Bangalore: When Vineet Nayar, 52, took over as chief executive at HCL Technologies Ltd in 2007, the fledgling Noida-based firm had been written off by larger Indian software services peers and was often criticized for being obsessed with growth over margins. By the time he handed over the reins to Anant Gupta in January 2013, HCL Technologies revenue nearly trebled to over $4 billion and outpaced the growth rates of Infosys Ltd and Wipro Ltd.

Nayar, widely credited for this turnaround, now spends most of his time looking after the affairs of Sampark Foundation, a charitable trust he set up in 2004, advising organizations on their digital transformation strategy, and pursuing his other passion—writing. In an interview on Friday, he spoke about the opportunities for Indian information technology (IT) firms, the mistakes the sector is making, and his work at the foundation. Edited excerpts:

As someone who has moved away from the IT industry after being the driving force behind HCL Tech’s turnaround, what are your thoughts on what is happening in the Indian IT industry right now?

The Indian IT sector is at a very interesting junction. Any industry goes through three phases in order to be relevant to its customers. First, it promises to be very efficient... Then the Indian IT sector gave the offer of making the customer more effective. That is where we started application consolidation, infrastructure management, total IT outsourcing, etc. And that was not just about cutting down cost, but also about cutting down cycle times. However, the customer has moved on. You’ve seen the movie Inception. The existence of corporations now are on multiple levels. There is an existence in the physical world, but there is a massive existence in the digital world and that is only increasing with each passing day.

The ability for us to service that transformative need of the customer is going to be the next generation of growth... Nothing is going to happen with the current services portfolio; they will keep growing only because there are enough inefficient people and enough ineffective people. But if you really want to continue to be relevant for the customer... then I would struggle to say that Indian IT really has not figured out what is their answer to the customer wanting to transform themselves into a digital corporation. So therefore, it’s a threat and an opportunity.

Are companies like Tata Consultancy Services, Infosys, Wipro, etc., doing enough to make that transition and ensure their relevance 5-10 years down the line?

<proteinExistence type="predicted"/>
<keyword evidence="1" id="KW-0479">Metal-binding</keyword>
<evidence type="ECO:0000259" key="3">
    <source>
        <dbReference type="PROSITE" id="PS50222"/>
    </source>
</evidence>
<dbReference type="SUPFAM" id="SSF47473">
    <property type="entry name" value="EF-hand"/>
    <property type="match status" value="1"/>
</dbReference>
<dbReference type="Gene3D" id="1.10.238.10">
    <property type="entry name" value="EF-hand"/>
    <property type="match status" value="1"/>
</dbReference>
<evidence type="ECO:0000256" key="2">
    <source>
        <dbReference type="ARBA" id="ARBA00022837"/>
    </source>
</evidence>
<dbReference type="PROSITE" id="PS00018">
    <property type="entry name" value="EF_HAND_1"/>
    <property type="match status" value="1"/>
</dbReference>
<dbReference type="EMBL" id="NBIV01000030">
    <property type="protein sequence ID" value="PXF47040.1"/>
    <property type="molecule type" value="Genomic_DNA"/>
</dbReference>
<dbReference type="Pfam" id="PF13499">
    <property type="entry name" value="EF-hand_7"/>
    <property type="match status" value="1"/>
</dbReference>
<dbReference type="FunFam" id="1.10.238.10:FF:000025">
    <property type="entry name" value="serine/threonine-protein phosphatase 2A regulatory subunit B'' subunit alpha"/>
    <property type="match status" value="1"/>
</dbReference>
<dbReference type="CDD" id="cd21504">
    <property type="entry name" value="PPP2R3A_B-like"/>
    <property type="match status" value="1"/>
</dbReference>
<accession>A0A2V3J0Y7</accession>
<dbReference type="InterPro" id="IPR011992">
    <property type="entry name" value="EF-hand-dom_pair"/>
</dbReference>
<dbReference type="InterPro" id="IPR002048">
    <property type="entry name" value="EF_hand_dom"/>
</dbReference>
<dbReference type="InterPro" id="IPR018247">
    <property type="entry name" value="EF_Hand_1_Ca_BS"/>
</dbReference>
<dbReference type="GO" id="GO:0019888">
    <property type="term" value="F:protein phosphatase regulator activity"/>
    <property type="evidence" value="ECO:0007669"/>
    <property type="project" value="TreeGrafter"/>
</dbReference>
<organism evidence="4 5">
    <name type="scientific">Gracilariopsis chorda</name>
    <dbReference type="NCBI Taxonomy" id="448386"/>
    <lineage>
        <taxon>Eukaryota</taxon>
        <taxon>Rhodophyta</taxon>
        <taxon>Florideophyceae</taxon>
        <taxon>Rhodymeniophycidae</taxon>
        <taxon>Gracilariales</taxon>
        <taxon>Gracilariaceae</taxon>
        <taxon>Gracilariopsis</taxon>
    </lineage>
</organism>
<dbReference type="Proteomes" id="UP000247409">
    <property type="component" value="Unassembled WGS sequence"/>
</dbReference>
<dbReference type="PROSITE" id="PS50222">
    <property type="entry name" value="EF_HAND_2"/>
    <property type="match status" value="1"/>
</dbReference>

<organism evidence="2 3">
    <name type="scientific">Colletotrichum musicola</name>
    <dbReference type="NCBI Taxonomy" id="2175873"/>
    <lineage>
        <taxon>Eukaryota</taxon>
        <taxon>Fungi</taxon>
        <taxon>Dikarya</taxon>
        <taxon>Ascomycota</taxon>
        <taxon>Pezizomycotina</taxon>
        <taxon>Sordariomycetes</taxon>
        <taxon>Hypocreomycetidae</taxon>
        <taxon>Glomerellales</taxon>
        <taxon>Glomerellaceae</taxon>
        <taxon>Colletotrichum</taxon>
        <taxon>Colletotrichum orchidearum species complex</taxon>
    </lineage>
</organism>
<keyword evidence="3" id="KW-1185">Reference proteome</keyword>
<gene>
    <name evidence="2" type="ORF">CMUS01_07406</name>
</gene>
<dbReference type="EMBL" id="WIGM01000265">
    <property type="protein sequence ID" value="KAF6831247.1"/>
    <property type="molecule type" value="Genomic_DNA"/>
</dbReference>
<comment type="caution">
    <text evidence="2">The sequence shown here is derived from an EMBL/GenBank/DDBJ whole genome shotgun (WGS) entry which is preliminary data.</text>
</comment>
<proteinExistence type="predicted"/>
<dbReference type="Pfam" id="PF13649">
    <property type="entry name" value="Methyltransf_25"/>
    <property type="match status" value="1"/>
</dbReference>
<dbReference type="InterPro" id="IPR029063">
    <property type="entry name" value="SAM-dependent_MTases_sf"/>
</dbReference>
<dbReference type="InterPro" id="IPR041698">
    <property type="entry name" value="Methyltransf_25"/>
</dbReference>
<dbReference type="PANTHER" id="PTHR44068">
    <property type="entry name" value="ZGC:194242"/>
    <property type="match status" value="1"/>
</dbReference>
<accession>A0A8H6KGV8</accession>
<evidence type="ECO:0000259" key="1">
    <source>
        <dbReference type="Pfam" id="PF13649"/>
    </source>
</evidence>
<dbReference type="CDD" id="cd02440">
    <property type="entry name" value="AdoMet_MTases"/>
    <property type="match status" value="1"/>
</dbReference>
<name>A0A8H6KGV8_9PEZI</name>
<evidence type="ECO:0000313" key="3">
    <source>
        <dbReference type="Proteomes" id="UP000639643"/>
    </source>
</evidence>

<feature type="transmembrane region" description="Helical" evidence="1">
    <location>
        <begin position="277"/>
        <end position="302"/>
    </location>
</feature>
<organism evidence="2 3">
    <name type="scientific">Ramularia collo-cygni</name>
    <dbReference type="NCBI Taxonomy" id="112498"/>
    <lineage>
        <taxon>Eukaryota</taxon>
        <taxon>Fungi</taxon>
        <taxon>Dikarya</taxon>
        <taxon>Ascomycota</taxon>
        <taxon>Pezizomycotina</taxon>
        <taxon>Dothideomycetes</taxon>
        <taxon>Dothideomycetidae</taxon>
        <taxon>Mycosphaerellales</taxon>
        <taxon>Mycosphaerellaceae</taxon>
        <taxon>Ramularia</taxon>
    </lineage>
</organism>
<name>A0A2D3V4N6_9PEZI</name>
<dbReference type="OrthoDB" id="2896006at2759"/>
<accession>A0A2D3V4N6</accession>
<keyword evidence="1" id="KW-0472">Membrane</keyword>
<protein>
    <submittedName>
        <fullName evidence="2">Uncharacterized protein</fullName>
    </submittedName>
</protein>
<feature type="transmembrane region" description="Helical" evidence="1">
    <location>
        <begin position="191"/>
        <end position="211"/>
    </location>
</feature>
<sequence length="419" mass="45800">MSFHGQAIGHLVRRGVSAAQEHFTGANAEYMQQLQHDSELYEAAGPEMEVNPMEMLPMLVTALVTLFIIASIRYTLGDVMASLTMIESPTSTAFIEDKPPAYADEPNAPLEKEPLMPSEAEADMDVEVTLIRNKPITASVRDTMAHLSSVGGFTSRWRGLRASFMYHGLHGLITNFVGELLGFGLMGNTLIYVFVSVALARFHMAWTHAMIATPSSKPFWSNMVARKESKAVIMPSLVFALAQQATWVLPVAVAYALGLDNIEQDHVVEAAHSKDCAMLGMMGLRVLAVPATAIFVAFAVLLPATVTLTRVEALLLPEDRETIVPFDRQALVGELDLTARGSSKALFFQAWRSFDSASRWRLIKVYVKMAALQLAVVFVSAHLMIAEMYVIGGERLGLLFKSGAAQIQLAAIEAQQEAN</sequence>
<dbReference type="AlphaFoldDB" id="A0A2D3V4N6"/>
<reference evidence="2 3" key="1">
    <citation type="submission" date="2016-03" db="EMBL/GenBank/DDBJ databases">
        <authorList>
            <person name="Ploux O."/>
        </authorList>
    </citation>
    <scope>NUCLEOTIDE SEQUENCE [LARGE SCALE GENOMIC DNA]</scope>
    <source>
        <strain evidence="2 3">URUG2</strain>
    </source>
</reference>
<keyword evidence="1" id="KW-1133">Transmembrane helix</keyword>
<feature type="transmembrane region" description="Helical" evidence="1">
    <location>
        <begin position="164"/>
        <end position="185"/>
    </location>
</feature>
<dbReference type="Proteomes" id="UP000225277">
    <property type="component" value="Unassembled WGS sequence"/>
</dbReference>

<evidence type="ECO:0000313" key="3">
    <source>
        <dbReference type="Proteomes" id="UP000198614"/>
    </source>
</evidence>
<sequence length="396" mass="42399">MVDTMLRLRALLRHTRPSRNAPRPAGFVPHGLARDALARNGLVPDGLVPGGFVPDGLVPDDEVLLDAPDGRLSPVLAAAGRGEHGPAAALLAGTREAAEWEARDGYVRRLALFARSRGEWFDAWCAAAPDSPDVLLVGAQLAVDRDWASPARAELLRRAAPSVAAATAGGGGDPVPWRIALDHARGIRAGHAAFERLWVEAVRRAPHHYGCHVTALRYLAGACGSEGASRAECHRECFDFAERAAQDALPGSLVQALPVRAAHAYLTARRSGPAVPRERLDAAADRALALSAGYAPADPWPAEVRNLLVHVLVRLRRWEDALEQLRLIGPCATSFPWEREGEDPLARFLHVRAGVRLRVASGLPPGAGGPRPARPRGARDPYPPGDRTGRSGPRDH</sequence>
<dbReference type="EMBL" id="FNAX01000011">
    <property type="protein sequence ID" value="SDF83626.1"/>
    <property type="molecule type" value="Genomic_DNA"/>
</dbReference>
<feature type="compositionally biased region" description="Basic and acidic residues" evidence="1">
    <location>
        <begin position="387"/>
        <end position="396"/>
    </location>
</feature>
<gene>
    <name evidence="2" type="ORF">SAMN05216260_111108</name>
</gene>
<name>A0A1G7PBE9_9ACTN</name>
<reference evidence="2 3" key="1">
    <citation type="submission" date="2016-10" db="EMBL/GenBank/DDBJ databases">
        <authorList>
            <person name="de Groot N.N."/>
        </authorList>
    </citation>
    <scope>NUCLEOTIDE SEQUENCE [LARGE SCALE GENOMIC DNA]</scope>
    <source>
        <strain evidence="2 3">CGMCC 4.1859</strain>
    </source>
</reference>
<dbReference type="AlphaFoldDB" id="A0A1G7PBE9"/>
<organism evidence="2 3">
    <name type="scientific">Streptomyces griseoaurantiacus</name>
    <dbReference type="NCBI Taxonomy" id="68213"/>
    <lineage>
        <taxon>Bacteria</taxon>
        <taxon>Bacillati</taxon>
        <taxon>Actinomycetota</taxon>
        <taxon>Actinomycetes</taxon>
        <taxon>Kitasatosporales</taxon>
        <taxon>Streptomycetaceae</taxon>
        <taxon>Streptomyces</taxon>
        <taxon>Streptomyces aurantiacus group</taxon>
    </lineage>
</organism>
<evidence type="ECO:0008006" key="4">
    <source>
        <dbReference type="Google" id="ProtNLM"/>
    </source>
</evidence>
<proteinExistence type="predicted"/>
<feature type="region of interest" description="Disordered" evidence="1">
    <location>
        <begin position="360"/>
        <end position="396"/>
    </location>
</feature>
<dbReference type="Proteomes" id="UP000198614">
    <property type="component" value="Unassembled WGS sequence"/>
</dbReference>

I think the word which you used, of ‘relevance’, how do we understand that? Unfortunately, we measure success in terms of bigness, we don’t measure success in terms of relevance. Market has started measuring relevance, therefore the Twitter, Facebook, WhatsApp valuations are indicating that in the digital world, the valuations will be based on relevance, not on your size, not on your margins. And I think we’re fast losing the relevance part and therefore there is a reboot that is required.

So, what are some of the mistakes that Indian IT is making?

I think there’s an organizational structure issue. The way you construct an organizational structure for efficiency is the old, traditional utilization metrics. We’re still trapped in the utilization metrics, the ratio of onsite and offshore, H1B visas, etc. The moment you move to effectiveness you have to create divisions. The moment you move to transformative, then you need an organizational structure which addresses that problem, independent of the rest of your business. I think the first problem Indian IT is facing is that they’re unable to create something outside, detached from what their current offerings are.

As Clayton Christensen (Harvard Business School professor and an authority on disruptive innovation) has said, everybody seems to be trapped in being incrementally innovative. If you really want disruptive innovation, which is what the customer is looking for, you yourself have to create a division which is detached from the rest of your business, and that has to be headquartered with other technology companies in the (San Francisco) Bay Area.